Comparison of conditional tenses
As part of our series examining time clauses, in this lesson we will look at the grammar of conditional sentences. Conditional sentences have two clauses; a condition (expressed by 'if') and a result (an action). The action will only take place if the condition is met.
There are four types of conditionals. Here we will look at the differences between them, and give an explanation and examples of when and how each type is used.
This type of conditional is used to describe things that will always be true when the condition of the 'if' clause is met.
Form of zero conditional
The same verb form is used in both parts of the sentence: the simple present tense.
Use of zero conditional
The zero conditional is used for scientific facts and things we are certain of.
The meaning of this kind of sentence remains the same if 'when' is substituted for 'if'.
If ice cream gets hot, it melts.
(We know that under the condition 'the ice cream gets hot', the result 'it melts' will always happen.)
If Peter doesn't sleep enough, he gets tired.
(This will always be true when Peter cannot get enough sleep.)
If the battery runs out, the torch stops working.
(We know the torch cannot run without batteries.)
This type of conditional is used to talk about things that we believe will happen in the future.
Form of the first conditional
In a first conditional sentence, we use the present simple verb form for the condition clause, then 'will' and the infinitive for the result.
Use of the first conditional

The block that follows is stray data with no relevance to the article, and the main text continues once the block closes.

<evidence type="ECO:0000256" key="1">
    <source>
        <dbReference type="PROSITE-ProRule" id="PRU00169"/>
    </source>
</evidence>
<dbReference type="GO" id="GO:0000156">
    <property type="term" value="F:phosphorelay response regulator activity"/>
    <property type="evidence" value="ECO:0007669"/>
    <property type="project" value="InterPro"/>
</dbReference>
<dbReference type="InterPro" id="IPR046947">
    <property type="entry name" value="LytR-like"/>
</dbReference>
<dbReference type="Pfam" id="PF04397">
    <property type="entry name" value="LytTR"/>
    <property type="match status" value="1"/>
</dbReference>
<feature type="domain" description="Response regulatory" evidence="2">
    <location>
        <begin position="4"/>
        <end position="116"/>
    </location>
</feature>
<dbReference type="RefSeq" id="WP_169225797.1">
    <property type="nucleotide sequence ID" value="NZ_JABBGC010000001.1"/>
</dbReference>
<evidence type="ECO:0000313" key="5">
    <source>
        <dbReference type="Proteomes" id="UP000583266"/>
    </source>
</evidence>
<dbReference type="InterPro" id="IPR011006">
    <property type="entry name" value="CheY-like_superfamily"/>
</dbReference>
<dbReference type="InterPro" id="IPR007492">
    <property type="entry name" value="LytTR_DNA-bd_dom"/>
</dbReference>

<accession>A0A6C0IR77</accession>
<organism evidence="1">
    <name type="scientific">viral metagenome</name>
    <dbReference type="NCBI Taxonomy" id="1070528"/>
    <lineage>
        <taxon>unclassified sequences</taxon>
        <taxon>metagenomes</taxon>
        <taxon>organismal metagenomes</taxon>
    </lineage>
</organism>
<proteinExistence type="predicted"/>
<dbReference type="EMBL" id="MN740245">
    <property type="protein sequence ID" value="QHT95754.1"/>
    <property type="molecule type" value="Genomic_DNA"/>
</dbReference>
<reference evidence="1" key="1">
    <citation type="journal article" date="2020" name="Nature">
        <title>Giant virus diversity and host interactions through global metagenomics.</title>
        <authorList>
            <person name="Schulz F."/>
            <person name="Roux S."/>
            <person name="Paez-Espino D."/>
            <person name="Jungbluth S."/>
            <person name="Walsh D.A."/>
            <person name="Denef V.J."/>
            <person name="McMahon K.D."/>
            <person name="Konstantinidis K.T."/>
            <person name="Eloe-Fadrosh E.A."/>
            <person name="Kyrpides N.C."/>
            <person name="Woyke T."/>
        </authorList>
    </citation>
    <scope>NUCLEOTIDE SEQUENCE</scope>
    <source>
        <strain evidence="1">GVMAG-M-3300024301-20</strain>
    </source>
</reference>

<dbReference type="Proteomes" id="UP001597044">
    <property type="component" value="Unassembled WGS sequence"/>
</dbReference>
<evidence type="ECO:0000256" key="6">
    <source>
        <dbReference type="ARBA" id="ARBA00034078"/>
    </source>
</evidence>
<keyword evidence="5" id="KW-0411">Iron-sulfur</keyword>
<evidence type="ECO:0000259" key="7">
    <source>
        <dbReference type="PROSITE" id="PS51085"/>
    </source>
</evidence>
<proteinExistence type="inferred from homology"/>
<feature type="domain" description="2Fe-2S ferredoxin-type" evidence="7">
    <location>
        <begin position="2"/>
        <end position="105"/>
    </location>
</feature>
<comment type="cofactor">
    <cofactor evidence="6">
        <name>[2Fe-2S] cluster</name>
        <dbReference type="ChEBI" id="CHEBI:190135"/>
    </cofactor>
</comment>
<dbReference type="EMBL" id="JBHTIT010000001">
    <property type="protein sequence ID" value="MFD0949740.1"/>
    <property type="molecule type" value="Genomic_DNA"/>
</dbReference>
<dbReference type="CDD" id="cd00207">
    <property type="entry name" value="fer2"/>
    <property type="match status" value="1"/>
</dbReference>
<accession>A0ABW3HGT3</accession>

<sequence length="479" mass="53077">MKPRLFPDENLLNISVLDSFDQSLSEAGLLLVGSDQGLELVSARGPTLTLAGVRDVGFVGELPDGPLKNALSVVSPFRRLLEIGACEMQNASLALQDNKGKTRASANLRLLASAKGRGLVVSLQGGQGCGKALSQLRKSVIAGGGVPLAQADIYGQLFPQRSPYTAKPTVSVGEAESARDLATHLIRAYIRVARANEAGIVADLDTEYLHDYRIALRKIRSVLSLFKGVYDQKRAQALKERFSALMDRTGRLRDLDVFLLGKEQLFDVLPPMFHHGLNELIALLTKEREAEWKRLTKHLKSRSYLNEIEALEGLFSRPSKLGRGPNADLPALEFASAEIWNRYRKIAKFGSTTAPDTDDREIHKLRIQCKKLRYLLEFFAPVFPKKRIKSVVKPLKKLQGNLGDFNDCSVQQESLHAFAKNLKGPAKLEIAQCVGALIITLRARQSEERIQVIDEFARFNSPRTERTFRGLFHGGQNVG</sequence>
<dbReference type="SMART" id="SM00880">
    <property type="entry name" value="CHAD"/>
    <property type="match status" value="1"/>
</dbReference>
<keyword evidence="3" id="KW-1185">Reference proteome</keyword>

Although the action is in the future, the condition clause must be in the present tense.
We don't know what will happen in the future, but the first conditional is used to discuss things things that are likely to happen.
If the action is unlikely to happen, the second conditional is a better form to use.
If Daniel comes to visit, we will have tea.
(In this example, the condition - Daniel comes to visit - is in the future, and is likely to happen, bringing the result; tea. Note that although the event is in the future, the present tense is used, so 'If Daniel will come to visit...' would be incorrect.)
If it looks like rain this afternoon, I will take an umbrella.
(There is a chance of rain in the afternoon.)
If Manchester United win, Sarah will be happy.
(It is possible that this football team will win.)
The second conditional is used to talk about impossible and imaginary situations in the future.
Form of the second conditional
In a second conditional sentence, we use the past simple for the condition clause, then 'would' and the infinitive for the result.
Use of the second conditional
Although the action is in the future, the condition clause must be expressed in the past tense.
The words 'should', 'could' and 'might' can be used instead of 'would' in a second conditional sentence.
If the action described in the result clause is likely to happen, you should use the first conditional instead.
If Manchester was closer to London, I would visit my cousin more often.
(The two cities cannot move closer together.)
If Lisa didn't have to work at the bank tomorrow, she would play tennis instead.
(But she must work at the bank tomorrow.)
If caviar were cheaper, I would eat it every day.
(The condition is a lower price than the current one.)
In third conditional sentences we talk about situations that did not happen in the past, and what the result would have been.
Form of the third conditional
We use the past perfect tense for the condition clause, then 'would have' and the past participle for the result clause.
Use of the third conditional
The third conditional always talks about an imaginary past that did not happen.
Both the condition and the result must be impossible in a third conditional clause.
If it had rained, I would have got wet.
(In this example, the real situation is that it did not rain.)
If John had proposed marriage, I would have said yes.
(He didn't propose marriage.)
If Catherine had played the drums, I would have danced.
(She did not play the drums.)